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Consumer spending during holiday season could answer questions about economy

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Saturday, Nov. 24, 2012, 11:38 p.m.
 

Americans have a spending problem: They're not doing enough of it.

At least, that's the view from Jeff Petrella's seat behind the counter at Uncle Joe's Scuba in Coraopolis. Customers continue to come and go as they always have, but lately, they've been reluctant to part with their cash.

“Instead of buying new equipment — mask, fins, snorkel — people are trying to make do with what they've got,” said Petrella, who opened the shop in 2007 with his father. “Industry-wide, it's very similar. A couple of (manufacturer's representatives) told me they're feeling the crunch because all of their dive shops are going through the same thing.”

As the Christmas shopping season begins during this long holiday weekend, shop owners, policymakers and economists will be watching closely to see how willing people are to spend money. The way consumers answer that simple question — to buy, or not to buy? — will say a lot about the prospects of a country struggling out of a deep recession.

Economists disagree whether consumer spending drives the economy or simply measures its health. Either way, it accounts for more than two-thirds of the nation's economic activity. The decisions people make about whether to spend or save reach far beyond their pocketbooks.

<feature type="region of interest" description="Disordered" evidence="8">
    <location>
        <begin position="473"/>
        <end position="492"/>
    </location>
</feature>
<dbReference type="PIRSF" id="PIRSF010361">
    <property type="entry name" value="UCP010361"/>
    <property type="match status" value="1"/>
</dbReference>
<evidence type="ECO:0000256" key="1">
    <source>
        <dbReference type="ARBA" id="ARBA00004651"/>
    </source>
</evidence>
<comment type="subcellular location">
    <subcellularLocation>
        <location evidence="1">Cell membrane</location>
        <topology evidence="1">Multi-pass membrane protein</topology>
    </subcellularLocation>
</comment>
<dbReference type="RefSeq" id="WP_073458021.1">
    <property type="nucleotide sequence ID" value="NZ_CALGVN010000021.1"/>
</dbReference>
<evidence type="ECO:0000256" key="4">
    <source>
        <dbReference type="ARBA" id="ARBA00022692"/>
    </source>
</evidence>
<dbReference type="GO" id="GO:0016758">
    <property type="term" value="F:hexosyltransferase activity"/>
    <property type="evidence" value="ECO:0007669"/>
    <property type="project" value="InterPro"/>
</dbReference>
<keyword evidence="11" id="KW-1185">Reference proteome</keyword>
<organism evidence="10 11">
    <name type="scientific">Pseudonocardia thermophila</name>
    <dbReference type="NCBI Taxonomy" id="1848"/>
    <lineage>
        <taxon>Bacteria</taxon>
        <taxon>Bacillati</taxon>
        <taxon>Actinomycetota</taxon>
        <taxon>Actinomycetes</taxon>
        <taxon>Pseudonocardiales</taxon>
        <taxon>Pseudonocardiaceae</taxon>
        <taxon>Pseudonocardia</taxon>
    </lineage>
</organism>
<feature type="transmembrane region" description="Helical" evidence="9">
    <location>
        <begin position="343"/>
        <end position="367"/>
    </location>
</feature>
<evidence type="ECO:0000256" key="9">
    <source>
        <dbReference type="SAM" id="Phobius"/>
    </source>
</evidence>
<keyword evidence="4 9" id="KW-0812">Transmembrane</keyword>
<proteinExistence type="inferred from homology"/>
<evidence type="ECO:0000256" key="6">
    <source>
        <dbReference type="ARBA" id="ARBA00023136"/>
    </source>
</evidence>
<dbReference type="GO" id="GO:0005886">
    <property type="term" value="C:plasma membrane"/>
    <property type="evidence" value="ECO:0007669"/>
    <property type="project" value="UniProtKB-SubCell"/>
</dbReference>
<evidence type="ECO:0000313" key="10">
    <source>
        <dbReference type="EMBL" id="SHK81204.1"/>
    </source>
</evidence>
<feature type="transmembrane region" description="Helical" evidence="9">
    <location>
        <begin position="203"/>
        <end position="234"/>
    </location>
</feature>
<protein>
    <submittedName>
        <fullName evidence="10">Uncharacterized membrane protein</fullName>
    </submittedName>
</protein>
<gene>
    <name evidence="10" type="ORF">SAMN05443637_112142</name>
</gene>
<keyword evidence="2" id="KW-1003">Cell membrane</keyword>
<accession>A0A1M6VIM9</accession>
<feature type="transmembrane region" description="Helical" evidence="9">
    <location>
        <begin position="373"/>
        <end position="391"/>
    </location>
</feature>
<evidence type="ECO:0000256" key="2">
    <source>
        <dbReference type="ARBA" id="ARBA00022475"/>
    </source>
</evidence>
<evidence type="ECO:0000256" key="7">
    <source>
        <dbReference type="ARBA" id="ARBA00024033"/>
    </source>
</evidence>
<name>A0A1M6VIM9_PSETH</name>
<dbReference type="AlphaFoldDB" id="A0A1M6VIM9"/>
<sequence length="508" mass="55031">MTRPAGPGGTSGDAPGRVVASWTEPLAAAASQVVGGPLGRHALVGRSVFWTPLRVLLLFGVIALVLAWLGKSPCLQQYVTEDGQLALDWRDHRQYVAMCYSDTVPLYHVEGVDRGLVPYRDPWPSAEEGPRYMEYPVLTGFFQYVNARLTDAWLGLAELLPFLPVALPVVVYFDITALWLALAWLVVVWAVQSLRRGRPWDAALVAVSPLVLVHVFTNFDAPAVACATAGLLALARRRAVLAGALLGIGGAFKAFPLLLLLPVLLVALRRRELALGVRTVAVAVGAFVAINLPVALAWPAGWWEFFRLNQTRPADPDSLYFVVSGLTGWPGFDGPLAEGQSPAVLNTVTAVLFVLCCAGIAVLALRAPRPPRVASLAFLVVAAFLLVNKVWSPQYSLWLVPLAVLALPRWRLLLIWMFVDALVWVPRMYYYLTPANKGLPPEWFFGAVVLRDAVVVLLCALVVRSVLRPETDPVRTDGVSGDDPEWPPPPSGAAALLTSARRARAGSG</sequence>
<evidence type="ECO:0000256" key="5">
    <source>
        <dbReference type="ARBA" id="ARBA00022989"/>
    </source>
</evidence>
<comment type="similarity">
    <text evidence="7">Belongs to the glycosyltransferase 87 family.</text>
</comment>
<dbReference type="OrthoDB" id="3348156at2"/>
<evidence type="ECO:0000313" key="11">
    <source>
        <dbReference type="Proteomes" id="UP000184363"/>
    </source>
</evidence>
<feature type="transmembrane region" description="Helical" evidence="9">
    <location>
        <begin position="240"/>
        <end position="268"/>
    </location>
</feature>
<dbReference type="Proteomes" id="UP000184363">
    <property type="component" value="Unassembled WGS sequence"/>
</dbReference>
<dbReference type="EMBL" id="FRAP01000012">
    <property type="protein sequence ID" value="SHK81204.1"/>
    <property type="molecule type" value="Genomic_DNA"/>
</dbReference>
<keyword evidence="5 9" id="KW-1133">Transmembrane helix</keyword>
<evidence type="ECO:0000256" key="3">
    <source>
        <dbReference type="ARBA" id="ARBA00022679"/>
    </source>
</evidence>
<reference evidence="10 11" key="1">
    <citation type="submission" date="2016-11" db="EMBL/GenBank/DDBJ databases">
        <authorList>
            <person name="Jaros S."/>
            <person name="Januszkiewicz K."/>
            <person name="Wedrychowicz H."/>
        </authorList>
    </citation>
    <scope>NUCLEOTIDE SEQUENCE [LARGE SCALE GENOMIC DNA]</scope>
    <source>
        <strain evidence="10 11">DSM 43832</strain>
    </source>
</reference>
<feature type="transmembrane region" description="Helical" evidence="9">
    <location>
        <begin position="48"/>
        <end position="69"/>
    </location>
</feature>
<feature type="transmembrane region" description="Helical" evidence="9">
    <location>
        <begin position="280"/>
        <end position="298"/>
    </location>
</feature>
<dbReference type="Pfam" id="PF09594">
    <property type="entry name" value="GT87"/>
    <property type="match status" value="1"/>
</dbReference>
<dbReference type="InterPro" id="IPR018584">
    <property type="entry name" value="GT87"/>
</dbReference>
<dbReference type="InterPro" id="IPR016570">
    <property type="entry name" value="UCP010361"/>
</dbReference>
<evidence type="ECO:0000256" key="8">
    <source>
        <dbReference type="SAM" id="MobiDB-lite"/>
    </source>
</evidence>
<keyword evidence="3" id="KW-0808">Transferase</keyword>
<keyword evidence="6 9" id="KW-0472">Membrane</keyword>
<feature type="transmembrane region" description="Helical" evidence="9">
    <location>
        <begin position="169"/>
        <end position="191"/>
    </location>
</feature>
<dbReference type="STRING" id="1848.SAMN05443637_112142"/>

“Get 60, 70 or 80 percent of Americans (thinking) things are going to get better, and the whole world is different,” said Dennis Jacobe, chief economist for Gallup, the national polling company. Jacobe estimated that trillions more dollars could flow through the economy if people had more confidence in the future.

What could — or should — be done to entice people to spend more money remains up for debate.

“As soon as economists start talking about psychology, watch out,” said John Cochrane, finance professor at the University of Chicago Booth School of Business. “People are nervous for a variety of reasons.”

A partisan economy

Economic optimism splits along partisan lines. According to monthly polling data by Gallup, Republicans expressed more confidence about the economy than Democrats in fall 2008, as the financial sector started to collapse and the country entered its deepest recession in nearly 80 years.

By March 2009, when the job market was hitting bottom, that gap flipped and Democrats expressed more optimism than Republicans.

The difference, Jacobe said: George W. Bush occupied the Oval Office in 2008 and Barack Obama did in 2009.

That partisan gap continued throughout the past four years and began widening rapidly in August, as the presidential campaign entered its most active phase, Gallup's data show.

“The gap has just gotten huge. Part of that has to do with (the campaign) being run on whether things are getting better or not,” Jacobe said.

Asked whether the economy is improving or worsening, about 80 percentage points separate the optimism of Democrats from the pessimism of Republicans, Gallup found. Exit polls found 90 percent of people who thought the economy was doing well voted for Obama, while 60 percent of those who thought it wasn't voted for Republican Mitt Romney.

Perception and recession